Listing of Peer Associations and Networks http://www.peer.ca/peerassociations.html ---------------------------------------------------------------------------------------------------------------------------
Symptoms of Depression in Men by Mary Calvagna. From Beliefnet.com. Depression—once thought of as a woman's disease—is appearing more frequently in men. Nearly 20 million Americans suffer from depression each year; over six million of these sufferers are men. Male depression may include symptoms not normally thought of as the classic symptoms associated with depression. As a result, depression can be difficult to recognize in men, and doctors may be less likely to suspect depression as the cause of a man's complaints. In addition, men may not be willing to admit that they are feeling depressed. Symptoms Associated With Male Depression:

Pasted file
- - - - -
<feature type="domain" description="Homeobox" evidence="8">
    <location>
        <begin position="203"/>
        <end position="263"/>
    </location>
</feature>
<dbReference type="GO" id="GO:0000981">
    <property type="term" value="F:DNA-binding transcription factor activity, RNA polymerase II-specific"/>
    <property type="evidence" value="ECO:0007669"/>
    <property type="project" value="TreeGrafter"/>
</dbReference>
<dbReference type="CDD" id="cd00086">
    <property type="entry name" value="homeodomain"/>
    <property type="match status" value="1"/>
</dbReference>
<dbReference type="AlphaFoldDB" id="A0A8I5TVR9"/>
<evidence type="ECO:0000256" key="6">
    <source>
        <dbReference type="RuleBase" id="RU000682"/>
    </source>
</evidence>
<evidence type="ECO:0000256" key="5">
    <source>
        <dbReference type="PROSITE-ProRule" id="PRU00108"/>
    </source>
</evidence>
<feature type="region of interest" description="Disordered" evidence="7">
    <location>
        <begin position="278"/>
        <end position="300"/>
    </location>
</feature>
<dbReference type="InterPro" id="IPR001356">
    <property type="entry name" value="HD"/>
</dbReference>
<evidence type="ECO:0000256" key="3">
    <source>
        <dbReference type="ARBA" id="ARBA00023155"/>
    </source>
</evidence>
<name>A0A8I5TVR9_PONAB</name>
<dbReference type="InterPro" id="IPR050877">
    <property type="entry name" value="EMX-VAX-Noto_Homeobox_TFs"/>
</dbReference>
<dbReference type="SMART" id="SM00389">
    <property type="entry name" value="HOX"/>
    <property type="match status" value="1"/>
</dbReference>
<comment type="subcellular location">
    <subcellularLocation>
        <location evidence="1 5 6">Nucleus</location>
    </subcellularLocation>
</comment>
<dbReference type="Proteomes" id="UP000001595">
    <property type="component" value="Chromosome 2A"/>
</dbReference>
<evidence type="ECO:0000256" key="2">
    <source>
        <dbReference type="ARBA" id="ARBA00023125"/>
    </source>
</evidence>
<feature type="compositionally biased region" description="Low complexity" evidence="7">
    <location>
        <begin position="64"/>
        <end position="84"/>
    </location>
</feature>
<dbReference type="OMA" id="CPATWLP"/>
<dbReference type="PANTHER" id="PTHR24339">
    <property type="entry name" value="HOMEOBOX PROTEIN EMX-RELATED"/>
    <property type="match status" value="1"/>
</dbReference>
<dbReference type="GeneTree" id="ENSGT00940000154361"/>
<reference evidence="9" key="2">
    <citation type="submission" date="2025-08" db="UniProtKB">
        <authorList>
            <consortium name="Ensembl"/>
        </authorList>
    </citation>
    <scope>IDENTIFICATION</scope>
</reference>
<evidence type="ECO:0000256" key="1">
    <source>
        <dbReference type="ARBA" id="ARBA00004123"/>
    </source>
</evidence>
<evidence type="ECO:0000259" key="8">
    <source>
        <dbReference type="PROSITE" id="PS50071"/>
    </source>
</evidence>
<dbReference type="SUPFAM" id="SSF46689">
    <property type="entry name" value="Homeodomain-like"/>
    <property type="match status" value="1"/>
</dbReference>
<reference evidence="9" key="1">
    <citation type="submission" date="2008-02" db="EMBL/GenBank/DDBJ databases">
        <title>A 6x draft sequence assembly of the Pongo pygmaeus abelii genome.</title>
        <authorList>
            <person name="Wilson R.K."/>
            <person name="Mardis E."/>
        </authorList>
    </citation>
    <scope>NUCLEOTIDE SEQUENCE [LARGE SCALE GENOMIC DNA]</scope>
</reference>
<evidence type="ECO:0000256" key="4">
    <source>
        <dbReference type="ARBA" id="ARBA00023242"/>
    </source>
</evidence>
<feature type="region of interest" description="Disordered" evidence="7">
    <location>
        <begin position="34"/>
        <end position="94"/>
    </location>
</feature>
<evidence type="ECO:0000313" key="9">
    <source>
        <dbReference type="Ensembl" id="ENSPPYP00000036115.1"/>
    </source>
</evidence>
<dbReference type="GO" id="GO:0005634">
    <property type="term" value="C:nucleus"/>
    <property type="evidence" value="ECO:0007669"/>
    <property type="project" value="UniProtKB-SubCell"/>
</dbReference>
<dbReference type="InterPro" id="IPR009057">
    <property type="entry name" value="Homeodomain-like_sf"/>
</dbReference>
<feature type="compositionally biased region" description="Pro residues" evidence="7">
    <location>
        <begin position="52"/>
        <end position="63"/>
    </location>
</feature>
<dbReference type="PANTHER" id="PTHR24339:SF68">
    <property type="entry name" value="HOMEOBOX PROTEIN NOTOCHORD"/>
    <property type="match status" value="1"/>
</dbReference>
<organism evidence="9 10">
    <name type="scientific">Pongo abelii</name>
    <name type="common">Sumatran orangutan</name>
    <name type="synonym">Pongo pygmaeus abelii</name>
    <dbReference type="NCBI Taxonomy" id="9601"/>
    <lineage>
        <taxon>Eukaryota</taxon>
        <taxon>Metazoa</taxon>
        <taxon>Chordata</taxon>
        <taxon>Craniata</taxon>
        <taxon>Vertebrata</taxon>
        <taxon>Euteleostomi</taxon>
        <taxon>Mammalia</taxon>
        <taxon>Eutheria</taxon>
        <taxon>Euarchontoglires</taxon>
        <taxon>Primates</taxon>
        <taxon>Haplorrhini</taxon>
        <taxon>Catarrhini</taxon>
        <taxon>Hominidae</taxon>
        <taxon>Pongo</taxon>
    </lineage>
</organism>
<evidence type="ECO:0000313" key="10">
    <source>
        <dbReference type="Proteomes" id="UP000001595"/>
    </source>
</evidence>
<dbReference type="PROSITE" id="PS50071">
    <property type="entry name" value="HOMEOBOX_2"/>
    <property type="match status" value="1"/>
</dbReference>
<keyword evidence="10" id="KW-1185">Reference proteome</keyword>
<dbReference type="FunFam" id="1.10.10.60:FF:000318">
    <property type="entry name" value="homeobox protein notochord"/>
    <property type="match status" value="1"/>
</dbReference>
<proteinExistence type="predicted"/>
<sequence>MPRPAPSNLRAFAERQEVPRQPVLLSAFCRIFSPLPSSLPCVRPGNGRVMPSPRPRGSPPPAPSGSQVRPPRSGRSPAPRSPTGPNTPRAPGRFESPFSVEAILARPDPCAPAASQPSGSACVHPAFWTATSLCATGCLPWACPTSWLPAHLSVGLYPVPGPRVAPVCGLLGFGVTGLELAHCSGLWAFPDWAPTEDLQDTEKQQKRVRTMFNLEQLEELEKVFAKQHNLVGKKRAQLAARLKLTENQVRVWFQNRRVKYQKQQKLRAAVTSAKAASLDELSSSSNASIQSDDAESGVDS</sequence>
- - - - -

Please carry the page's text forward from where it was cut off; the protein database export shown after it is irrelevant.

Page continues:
Using alcohol or drugs to self medicate
Working excessively long hours
Watching excessive amounts of television
Becoming irritable or angry
Becoming violent to himself or others
Acting overtly or covertly hostile
Classic Symptoms of Depression:
Persistent sad, anxious, or "empty" mood
Feelings of hopelessness, pessimism
Feelings of guilt, worthlessness, helplessness
Loss of interest or pleasure in hobbies and activities that were once enjoyed, including sex
Decreased energy, fatigue, being "slowed down"
Difficulty concentrating, remembering, making decisions
Insomnia, early-morning awakening, or oversleeping
Appetite and/or weight loss, or overeating and weight gain
Thoughts of death or suicide; suicide attempts
Persistent physical symptoms that do not respond to treatment, such as headaches, digestive disorders, and chronic pain